Contra is one of my favorite games on the NES and as a game programmer it was a lot of fun to dive in and figure out exactly how it works. I’m always amazed at how much game developers of the time were able to get out of hardware that is ridiculously slow and limited compared to today’s consoles. If you have any feedback about this series of posts please let me know so I can come up with a plan for if/when/what I’ll cover next. You can reach me on twitter @allan_blomquist or comment below.

(Prev – This is part 7 of a 7 part series)

Retro Game Internals: Contra Player Control

Monday, May 5th, 2014

Player Physics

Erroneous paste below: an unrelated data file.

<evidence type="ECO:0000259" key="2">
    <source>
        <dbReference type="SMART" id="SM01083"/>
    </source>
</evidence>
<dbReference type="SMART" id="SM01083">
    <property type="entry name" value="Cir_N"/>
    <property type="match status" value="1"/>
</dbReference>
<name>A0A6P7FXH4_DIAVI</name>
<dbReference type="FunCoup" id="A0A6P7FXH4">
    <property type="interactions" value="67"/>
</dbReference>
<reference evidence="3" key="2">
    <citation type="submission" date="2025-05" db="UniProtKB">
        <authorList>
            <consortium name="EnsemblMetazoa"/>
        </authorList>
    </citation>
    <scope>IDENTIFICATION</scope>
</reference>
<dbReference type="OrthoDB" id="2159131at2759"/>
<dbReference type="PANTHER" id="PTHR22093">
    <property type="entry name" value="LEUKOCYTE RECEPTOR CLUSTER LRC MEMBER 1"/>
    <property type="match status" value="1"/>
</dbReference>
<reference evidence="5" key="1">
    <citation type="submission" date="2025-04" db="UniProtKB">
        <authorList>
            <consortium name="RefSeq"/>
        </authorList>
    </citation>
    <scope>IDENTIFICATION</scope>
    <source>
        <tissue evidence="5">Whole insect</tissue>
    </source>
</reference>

The code that controls the low level player movement in Contra is very simple compared to what’s possible with a modern physics engine.  At the same time, I’ve always enjoyed the super responsive feel that a lot of older games have compared to games with more physically realistic controls. The data associated with low level motion in Contra is basically just a 2D position and velocity. Both are represented in 8.8 fixed point format with units of pixels, and pixels / frame respectively. Each frame, the game determines what the current velocity should be for a player and then simply adds that velocity into the player’s position. Horizontal velocity is always reset to 0 at the beginning of a frame so there is never any continuous acceleration in the X direction (so no ice physics are possible in Contra.)  Enemy characters in the game don’t even get their own dedicated memory to keep track of velocity because a lot of them don’t move. Those enemies that do move usually just manually add some constant amount to their current position each frame.  In the rare case that an enemy does need more complex movement, they implement their own version of what they need to do, not sharing any physics code with the player characters.